March 24, 2021

How does the NIHR demonstrate the impact of the research it funds and supports?

As the largest funder in the UK for health and care research, the NIHR (National Institute for Health Research) is involved with a huge variety of different research projects and works in partnership with the NHS, universities, local government, other research funders, patients and the general public. Capturing and evaluating the results of these projects is crucial to ensure that arguments for continued or greater funding are evidenced.

“The NIHR Researchfish submission is reported to both the public and the Government to demonstrate the need for further pioneering research for the benefit of patients the public and the economy” NIHR Researchfish submission 2020 update

Since 2012 the NIHR has used researchfish to monitor almost 12,000 personal and research awards. These projects have provided 6730 influences on policy and practice, reported 15,640 collaborations and partnerships and highlighted that 75.5% of awards involve patients and the public. 

Influence on Policy and Practice

From these top level figures we can drill down into further detail. Let’s take the case of Influence on policy and practice. What is this made up of? 

The chart below shows the largest proportion of outputs under the heading of Influence of Policy and Practice are focussed on the training of practitioners and researchers (1957), this is followed by participation in an advisory committee or national consultation (1677), citations in policy documents, systematic reviews, clinical guidelines (1581), memberships of guidance or guideline committees (950), gave evidence to a government review (302) and implemented circular/rapid advice/letter (262)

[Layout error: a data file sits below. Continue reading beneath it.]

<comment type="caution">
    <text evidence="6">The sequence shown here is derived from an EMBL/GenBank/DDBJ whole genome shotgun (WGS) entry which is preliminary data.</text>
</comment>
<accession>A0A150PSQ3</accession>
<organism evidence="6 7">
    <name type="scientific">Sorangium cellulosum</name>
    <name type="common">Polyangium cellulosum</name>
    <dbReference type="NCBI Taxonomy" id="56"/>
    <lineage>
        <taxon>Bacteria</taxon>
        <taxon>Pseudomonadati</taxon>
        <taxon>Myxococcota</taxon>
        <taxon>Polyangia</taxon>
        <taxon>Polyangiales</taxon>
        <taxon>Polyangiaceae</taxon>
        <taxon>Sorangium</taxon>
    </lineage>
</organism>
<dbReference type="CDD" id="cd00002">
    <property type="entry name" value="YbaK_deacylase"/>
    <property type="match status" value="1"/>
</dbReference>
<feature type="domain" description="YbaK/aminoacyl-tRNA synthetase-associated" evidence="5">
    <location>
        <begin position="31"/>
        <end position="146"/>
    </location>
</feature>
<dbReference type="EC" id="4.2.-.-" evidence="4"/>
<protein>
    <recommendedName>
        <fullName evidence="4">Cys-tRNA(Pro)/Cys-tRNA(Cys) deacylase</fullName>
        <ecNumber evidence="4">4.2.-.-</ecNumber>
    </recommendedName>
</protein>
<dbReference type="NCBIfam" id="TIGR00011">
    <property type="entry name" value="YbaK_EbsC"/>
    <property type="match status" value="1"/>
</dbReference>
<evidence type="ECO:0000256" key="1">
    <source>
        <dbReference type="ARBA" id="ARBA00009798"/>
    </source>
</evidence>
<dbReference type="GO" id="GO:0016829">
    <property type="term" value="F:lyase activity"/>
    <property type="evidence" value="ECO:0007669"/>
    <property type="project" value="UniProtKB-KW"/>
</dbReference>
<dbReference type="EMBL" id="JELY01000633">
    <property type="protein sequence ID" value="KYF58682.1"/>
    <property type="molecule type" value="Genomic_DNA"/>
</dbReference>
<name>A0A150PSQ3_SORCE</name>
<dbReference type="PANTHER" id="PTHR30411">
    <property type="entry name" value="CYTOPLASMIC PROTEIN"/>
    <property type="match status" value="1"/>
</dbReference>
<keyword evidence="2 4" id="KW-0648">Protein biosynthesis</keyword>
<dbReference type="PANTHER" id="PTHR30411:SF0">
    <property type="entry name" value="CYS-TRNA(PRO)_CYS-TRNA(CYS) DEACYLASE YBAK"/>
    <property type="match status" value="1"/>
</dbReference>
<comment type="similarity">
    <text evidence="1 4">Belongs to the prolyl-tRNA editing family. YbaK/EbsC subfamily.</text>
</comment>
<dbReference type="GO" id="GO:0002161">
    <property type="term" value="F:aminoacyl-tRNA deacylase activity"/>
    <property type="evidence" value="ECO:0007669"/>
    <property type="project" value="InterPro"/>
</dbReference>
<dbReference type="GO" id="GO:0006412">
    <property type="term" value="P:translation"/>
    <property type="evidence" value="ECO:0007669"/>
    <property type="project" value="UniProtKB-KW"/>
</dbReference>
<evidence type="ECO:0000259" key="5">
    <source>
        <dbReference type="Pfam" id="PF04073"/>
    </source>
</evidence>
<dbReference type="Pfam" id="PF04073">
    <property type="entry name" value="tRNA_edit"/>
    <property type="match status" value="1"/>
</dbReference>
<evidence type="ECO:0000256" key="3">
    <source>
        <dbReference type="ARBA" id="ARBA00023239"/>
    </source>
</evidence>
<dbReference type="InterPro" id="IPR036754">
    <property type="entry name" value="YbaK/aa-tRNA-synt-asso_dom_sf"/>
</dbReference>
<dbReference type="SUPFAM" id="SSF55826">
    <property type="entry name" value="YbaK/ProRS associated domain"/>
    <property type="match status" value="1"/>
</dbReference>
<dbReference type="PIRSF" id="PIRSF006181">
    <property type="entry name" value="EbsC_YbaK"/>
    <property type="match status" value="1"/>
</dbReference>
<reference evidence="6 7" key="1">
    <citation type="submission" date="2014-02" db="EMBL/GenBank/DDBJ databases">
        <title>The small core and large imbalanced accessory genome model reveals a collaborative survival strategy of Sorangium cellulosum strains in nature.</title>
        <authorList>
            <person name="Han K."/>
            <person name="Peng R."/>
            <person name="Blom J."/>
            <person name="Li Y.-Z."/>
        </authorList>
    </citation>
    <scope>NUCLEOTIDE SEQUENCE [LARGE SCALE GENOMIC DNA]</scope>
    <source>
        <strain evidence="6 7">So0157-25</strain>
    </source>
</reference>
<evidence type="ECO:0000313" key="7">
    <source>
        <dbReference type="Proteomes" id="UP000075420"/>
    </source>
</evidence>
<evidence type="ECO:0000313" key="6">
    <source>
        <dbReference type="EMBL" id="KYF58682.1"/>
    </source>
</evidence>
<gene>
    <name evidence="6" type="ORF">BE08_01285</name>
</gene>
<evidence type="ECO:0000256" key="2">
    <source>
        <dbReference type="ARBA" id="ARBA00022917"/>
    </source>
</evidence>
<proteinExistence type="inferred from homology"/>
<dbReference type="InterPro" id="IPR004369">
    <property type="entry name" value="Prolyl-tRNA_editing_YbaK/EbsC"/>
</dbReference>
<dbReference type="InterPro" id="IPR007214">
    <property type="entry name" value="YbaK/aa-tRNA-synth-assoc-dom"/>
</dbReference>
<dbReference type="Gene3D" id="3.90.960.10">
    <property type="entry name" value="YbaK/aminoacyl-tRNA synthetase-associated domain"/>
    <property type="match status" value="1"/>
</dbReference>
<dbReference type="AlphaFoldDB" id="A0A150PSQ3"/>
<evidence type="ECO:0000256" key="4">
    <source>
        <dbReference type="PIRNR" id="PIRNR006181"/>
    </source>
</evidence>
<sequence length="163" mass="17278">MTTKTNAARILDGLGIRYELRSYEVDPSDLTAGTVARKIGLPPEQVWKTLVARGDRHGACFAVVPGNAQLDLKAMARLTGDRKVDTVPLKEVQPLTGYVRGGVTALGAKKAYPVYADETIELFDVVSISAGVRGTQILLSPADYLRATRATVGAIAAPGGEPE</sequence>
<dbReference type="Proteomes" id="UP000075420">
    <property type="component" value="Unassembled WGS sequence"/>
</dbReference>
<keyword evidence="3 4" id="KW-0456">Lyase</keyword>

How has NIHR research influenced policy and practice since 2010 (NIHR website)

Influences on policy and practice are hugely important. One of the reasons that researchers are asked to evidence outputs that arise after an award has completed is the time between the study completion and the influence on things like policy.


Collaborations bring benefits to current research projects in terms of developing, sharing and disseminating knowledge but also create connections and opportunities for developing future projects and services.

Since 2012 the NIHR has reported 9895 collaborations within the UK, 1997 in Europe, 1147 in North America, 405 in Oceania, 405 in Asia, 139 in Africa and 69 in South America.

How has NIHR research influenced policy and practice since 2012 (NIHR website)

Patient and Public Involvement

In 2018 the NIHR, in collaboration with Marie Curie, the Dutch Arthritis Foundation, INVOLVE, Arthritis Research UK, Cancer Research UK and Parkinson’s UK helped develop a new common question set within researchfish to capture data on PPI (Patient and Public Involvement) to better understand how people are involved in research and what benefits and challenges this poses. Involving patients and the public in research can improve its reach, quality and impact and this new question set is now in use by twenty-two funders.

Involving the public and patients in research is required for most NIHR awards. At the early stages of a research project, particularly in the design of questions and development, patient and public involvement is widespread, but in the later stages of research, such as implementing findings, it is less common.

The stories behind the data

While the overall figures are important in terms of understanding and managing research strategy and provide an overview of the impact of NIHR funding, researchfish is also used to identify outputs and outcomes of projects that provide an insight into the differences that funded research is making to the lives of real people. For detailed information about impact stories, see the NIHR website.